Regardless of what limits the casinos set, Baxter says that his edge resides in an ability to observe a sporting event, analyze play, and use a series of arcane details to figure out the best player (no, he will not reveal those details). Baxter says that this ability has allowed him to manage three undefeated professional boxers, including former junior lightweight champion Roger Mayweather. The secret of his success with the fighters, Baxter says, resided in a knack for matching up his guys against subtly weaker opponents. He applies the same thinking to other one-on-one sports. Hence, golf and tennis have been very good to him. "I like tennis because the linemakers make mistakes that allow me to win bets," says Baxter, relaxing in a home office outfitted with three TVs that allow him to scrutinize seven football games every Sunday. "They would have Pete Sampras at 5-1 at the French Open. But he's probably 100-1. He couldn't win in a million years -- not because he's a bad tennis player but because the surface there is not the surface he plays well on. I took 40-1 on a guy named Sergi Bruguera a few years ago, the first year he won it. He's great on a clay court and I knew it. The next year he came back and won it at 15-1."
Like all serious bettors, Baxter is careful about timing his wagers -- always looking for the best point spreads. "If it's a popular team that I like, I get my bet down early; if it's a team that the public doesn't like, I wait and let the public get their money down on the other team," says Baxter, pointing out that the most critical time to bet might be in the middle of a game.
He and other bettors love making halftime bets, which allow gamblers to watch the first half of a game closely and place money on the second half's outcome, often benefiting from linemakers who don't have the luxury of viewing a single, particular game as carefully as a bettor might. Peter Ruchman agrees that halftime action ranks among the best in town: "Oddsmakers can't see every game, so what they often do is take the spread and cut it in half. It's a gift. You've seen what they haven't. Suppose a team is winning 35-3, and say it's Bowling Green versus Ohio in college basketball on a Saturday when Kansas, UCLA, and St. John's are playing. Oddsmakers are not looking at Bowling Green. What often happens is that the team leading at 35-3 lets up during the second half. The losing team will take wild risks to catch up and will not score many points either, because that team wasn't any good to begin with. This situation makes an under bet" -- betting that the score will be under a certain total as opposed to over it -- "the best bet in the world."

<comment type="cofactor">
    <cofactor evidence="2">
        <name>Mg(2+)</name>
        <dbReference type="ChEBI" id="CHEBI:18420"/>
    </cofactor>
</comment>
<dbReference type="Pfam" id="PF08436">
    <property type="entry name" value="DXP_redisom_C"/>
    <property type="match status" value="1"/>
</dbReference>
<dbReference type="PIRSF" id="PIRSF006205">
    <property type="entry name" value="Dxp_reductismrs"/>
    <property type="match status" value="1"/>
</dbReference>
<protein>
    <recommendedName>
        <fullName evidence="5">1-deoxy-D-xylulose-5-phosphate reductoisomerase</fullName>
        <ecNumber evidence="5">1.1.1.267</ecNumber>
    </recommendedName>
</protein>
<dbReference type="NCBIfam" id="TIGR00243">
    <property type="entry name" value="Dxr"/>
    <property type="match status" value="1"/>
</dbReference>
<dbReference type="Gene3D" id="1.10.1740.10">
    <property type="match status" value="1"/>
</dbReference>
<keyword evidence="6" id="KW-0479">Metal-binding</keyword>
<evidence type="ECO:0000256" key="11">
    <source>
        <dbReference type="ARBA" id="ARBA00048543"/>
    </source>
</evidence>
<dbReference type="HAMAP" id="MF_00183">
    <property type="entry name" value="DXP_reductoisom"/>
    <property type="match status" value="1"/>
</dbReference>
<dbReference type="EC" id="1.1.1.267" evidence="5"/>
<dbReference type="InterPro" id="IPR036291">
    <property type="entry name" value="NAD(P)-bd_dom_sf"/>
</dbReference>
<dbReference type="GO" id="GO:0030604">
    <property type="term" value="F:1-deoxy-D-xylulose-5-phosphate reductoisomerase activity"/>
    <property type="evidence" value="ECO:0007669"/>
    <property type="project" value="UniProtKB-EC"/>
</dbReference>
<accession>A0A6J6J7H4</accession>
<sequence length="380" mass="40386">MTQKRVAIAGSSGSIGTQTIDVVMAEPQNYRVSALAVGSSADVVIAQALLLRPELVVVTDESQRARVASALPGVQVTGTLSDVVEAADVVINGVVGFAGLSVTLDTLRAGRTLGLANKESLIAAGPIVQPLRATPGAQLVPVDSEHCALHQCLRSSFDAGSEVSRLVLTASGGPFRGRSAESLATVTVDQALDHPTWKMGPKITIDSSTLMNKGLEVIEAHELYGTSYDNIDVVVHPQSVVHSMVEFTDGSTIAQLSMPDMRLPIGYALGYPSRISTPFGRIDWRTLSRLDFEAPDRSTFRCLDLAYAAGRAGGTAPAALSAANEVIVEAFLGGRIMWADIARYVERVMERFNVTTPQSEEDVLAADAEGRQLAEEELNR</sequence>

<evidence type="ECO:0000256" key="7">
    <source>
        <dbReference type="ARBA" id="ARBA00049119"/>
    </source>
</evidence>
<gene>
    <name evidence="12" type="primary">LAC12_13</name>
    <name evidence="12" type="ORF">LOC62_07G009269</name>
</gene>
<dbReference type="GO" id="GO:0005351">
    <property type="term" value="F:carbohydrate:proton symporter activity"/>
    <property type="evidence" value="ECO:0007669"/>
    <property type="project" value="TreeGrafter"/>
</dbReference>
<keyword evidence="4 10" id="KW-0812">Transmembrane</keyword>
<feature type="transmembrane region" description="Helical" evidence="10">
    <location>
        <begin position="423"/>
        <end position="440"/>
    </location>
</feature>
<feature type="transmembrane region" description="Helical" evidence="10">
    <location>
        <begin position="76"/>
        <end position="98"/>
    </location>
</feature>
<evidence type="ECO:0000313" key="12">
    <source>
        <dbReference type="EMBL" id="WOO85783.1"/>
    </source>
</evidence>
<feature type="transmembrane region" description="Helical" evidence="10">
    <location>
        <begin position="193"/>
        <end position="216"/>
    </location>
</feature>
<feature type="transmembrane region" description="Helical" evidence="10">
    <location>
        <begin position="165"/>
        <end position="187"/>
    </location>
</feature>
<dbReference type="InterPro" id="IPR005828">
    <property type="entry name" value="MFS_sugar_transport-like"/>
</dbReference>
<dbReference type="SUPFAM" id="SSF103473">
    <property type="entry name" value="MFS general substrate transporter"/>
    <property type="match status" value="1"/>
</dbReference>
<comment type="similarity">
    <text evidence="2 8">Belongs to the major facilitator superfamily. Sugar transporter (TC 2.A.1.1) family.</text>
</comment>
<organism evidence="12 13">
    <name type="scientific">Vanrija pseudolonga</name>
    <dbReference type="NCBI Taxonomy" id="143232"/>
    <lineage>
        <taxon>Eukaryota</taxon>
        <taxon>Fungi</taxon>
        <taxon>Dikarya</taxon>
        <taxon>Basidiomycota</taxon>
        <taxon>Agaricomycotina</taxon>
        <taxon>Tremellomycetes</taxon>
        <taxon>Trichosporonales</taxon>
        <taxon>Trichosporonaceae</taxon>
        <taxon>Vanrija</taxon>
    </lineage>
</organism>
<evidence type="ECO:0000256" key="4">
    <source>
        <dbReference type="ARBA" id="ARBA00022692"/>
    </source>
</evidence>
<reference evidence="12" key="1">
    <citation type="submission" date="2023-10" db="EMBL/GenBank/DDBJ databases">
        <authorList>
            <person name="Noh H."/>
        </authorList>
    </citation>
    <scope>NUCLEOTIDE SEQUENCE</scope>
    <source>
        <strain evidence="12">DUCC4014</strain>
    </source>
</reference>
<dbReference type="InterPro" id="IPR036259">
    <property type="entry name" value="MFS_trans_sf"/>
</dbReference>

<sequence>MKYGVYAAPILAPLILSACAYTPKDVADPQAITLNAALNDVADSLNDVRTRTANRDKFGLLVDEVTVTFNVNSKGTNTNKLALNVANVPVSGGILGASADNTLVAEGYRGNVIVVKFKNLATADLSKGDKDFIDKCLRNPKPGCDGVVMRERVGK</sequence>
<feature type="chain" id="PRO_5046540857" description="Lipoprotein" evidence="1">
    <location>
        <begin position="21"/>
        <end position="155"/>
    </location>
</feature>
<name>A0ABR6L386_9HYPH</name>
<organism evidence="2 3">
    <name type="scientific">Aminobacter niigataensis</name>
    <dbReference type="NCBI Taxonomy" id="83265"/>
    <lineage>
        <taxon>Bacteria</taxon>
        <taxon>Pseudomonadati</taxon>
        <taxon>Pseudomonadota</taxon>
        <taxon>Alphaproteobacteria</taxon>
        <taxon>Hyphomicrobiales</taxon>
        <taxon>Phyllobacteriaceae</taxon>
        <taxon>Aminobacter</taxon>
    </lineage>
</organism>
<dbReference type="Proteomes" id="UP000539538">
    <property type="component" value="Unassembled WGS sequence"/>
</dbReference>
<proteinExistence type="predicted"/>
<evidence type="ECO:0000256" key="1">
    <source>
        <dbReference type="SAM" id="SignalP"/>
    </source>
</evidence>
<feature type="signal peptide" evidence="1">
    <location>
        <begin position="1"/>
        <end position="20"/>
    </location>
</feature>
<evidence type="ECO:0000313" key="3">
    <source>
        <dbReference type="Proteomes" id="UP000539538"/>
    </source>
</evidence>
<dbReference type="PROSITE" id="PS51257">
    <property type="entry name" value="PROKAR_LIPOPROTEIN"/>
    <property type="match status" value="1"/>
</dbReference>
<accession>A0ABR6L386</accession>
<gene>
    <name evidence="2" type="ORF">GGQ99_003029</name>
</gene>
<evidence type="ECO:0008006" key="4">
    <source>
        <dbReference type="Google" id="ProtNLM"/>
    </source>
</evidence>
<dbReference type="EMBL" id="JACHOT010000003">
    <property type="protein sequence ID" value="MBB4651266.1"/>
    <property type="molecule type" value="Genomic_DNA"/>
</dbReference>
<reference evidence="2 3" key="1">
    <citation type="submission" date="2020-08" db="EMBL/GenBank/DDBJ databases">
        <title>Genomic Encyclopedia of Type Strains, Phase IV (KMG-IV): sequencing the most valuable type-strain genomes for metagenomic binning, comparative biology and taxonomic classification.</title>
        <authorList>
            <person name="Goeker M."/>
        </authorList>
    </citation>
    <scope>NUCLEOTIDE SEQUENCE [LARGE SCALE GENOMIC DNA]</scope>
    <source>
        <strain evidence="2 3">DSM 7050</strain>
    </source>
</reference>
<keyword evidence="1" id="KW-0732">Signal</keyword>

Not surprisingly, casinos offer numerous other bets that are anything but the best in the world. Among the worst are parlays, in which the sports books allow bettors to wager on several teams that all need to win for the gamble to pay off. Tourists love making these bets because they provide cheap wagers on whole afternoons of games. The potentially big payout of 66-1, for a three-team parlay, doesn't hurt, either. But Marc Nelson, director of ancillary gaming for the newly opened Palms Hotel and Casino, acknowledges, "Parlays are a losing proposition."
He says that a better deal can be found in certain types of teasers -- so named because bettors lose payoff odds in exchange for the point spread being teased up or down. "The best teaser bets are certain types of two-teamers in pro football," says Nelson, describing bets in which the winners of two separate games must be picked. "If you can get a two-teamer that pays even money or 11-10 and you take a team that is between a 7- and 8 1/2-point favorite and tease it down to less than a field goal favorite, you can make money on that. A lot of books put that bet at 6-5 because it is such a strong bet."
Even though serious bettors consider proposition wagers to be goofy, Nelson maintains that some can be favorable -- so long as you think through the proposition being offered. Nelson recounts a proposition bet from last year's Super Bowl, an over/under bet on yards rushed by the Giants' Ron Dayne: "It was only six or seven yards and everybody bet it over. I bet it under because he hardly ever gets the ball. As it turned out, he was in the game for only two plays, he got the ball once, and ran a yard. There's another proposition, the three-unanswered-score proposition -- where you bet that one [football] team will score three times without the other team scoring once. Everybody bets that it won't happen, but it happens between 70 and 80 percent of the time. With those proposition bets, it is a matter of perception."
In the end, regardless of the wager, perception is the thing that bettors thrive on. It's about how you perceive the line, the competing teams, the flow of action. It ultimately comes down to absorbing as much information as you can and reaching conclusions that will be truer than those of the sports books and the other gamblers. Billy Baxter, who eschews elaborate computer programs and describes himself as "a pencil-and-paper guy," makes it sound simple: "I come up with a number, and if my number is different from that of the sports book, I bet it. There's nothing else to do. You've got to be smarter than they are or else you lose." He shrugs, smiles gently and adds, "Then you have to go out and get a job."
Michael Kaplan writes about gambling for Cigar Aficionado.